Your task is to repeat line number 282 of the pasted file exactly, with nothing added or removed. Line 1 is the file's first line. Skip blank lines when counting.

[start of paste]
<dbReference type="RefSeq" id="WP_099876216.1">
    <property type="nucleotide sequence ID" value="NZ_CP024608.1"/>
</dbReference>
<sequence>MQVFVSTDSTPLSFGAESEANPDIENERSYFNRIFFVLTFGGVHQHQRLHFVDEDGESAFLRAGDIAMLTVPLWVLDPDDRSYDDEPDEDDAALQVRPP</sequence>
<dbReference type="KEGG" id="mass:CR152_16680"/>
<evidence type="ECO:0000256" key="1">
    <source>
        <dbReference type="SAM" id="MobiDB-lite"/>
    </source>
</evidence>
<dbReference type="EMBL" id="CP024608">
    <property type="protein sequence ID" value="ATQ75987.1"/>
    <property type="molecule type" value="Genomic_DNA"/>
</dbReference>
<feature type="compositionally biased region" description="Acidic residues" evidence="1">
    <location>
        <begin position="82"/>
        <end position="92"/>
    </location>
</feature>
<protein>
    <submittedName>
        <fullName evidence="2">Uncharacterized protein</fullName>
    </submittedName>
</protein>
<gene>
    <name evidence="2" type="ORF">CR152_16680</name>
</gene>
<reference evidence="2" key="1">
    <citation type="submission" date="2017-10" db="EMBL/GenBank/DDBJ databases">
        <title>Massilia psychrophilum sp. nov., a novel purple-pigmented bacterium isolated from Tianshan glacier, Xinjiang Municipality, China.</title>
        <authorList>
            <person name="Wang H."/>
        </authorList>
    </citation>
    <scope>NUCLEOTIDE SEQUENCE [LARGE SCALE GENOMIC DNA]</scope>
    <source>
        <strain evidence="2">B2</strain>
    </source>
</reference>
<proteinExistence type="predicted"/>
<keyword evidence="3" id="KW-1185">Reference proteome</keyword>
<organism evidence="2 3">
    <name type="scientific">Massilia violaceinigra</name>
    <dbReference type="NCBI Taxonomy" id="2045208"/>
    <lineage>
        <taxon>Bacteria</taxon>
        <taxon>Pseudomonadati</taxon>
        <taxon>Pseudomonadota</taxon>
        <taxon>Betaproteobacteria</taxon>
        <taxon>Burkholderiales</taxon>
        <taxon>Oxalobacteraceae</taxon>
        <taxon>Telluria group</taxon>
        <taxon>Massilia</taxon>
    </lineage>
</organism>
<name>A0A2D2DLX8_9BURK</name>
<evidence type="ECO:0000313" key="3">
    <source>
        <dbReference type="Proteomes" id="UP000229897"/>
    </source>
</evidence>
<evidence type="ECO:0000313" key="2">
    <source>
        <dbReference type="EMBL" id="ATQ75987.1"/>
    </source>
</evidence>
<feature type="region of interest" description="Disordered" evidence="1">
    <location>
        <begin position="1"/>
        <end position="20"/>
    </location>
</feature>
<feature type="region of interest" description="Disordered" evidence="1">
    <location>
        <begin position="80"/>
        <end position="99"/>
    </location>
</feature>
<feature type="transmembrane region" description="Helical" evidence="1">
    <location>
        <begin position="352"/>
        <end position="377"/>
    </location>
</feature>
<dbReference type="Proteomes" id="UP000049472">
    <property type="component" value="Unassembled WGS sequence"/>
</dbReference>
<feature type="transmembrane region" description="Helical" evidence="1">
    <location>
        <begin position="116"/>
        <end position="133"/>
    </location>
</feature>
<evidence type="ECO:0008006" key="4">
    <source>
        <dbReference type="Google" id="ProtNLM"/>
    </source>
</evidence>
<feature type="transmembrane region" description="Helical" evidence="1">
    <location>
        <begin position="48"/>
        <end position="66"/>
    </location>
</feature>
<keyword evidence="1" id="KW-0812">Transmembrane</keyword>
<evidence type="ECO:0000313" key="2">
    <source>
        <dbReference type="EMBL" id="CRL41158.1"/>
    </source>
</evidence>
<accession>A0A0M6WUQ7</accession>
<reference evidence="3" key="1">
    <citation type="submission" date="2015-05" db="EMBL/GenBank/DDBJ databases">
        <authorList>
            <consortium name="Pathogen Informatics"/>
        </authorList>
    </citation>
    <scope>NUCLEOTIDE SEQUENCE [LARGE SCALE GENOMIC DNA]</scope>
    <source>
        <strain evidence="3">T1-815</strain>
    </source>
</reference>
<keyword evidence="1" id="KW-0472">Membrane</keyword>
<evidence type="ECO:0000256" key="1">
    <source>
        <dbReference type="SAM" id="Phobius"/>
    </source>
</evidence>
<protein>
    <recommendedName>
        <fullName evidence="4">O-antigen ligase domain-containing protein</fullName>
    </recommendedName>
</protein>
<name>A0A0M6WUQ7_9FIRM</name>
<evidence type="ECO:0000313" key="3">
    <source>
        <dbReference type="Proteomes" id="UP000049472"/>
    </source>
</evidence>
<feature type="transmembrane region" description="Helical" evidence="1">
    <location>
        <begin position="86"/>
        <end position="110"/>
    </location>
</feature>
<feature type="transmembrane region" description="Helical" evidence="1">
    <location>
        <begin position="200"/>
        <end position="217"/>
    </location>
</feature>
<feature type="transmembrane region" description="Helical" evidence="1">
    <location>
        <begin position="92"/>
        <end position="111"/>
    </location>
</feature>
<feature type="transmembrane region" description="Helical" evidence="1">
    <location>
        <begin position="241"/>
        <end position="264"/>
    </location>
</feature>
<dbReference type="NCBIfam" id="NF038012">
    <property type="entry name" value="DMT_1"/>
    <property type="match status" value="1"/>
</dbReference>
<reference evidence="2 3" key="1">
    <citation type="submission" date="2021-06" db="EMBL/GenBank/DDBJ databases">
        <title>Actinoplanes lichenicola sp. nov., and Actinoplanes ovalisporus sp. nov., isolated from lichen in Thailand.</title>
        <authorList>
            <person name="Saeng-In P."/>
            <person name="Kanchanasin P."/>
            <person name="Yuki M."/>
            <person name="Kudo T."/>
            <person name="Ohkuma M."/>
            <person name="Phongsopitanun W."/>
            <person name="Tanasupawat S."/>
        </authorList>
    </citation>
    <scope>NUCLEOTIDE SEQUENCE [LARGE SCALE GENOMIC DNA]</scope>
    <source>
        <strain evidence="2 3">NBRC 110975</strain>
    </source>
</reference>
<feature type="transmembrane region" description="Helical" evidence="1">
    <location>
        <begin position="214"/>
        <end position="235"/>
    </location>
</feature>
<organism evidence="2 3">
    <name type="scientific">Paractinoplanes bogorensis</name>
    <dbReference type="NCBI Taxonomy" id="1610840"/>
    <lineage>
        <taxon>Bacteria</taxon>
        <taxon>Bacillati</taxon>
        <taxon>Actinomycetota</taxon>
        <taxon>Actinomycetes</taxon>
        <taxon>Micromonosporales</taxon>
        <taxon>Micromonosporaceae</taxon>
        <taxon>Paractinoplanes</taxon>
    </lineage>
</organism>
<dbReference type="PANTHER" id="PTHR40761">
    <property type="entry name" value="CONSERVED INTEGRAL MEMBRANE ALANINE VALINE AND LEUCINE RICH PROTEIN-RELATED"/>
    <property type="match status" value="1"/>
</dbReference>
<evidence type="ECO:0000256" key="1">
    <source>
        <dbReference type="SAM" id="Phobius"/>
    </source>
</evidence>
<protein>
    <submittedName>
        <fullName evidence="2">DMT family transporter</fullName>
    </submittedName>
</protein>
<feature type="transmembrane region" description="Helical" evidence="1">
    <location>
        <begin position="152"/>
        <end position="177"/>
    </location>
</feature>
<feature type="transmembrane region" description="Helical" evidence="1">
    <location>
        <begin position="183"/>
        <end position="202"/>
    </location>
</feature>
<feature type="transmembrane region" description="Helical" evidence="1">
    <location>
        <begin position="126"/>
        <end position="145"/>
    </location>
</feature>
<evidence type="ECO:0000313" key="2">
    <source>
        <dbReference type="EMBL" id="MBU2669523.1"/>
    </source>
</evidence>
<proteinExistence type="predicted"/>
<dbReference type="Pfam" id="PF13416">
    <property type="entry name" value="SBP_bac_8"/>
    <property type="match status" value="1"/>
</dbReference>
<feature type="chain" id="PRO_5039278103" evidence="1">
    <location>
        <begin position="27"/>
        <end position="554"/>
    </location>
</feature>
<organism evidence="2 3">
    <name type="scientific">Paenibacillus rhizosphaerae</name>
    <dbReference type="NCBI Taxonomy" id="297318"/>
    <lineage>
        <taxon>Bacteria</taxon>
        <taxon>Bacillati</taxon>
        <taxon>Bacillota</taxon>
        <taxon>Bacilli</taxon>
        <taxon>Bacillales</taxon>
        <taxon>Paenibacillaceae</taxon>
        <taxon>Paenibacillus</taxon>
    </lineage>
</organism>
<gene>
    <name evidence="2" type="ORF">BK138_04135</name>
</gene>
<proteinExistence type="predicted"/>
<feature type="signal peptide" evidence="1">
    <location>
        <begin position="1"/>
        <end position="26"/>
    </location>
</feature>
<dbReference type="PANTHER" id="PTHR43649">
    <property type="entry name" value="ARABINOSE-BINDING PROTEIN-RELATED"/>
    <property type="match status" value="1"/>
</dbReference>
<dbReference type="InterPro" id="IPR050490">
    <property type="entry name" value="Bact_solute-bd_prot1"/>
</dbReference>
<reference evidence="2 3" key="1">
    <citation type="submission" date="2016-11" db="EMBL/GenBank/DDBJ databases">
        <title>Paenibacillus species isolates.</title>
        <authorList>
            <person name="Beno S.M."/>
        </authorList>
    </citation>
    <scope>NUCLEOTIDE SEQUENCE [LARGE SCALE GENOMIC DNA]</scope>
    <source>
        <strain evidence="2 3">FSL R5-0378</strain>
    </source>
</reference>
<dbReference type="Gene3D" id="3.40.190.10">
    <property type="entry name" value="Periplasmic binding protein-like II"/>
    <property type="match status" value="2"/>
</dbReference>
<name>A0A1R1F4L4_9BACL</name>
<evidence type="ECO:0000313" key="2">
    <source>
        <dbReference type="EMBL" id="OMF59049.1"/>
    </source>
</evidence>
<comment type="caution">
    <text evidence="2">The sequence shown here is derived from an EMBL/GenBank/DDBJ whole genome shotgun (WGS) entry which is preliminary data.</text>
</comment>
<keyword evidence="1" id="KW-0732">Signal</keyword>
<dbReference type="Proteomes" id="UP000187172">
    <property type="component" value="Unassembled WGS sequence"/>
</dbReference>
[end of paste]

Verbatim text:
    <property type="entry name" value="Bact_solute-bd_prot1"/>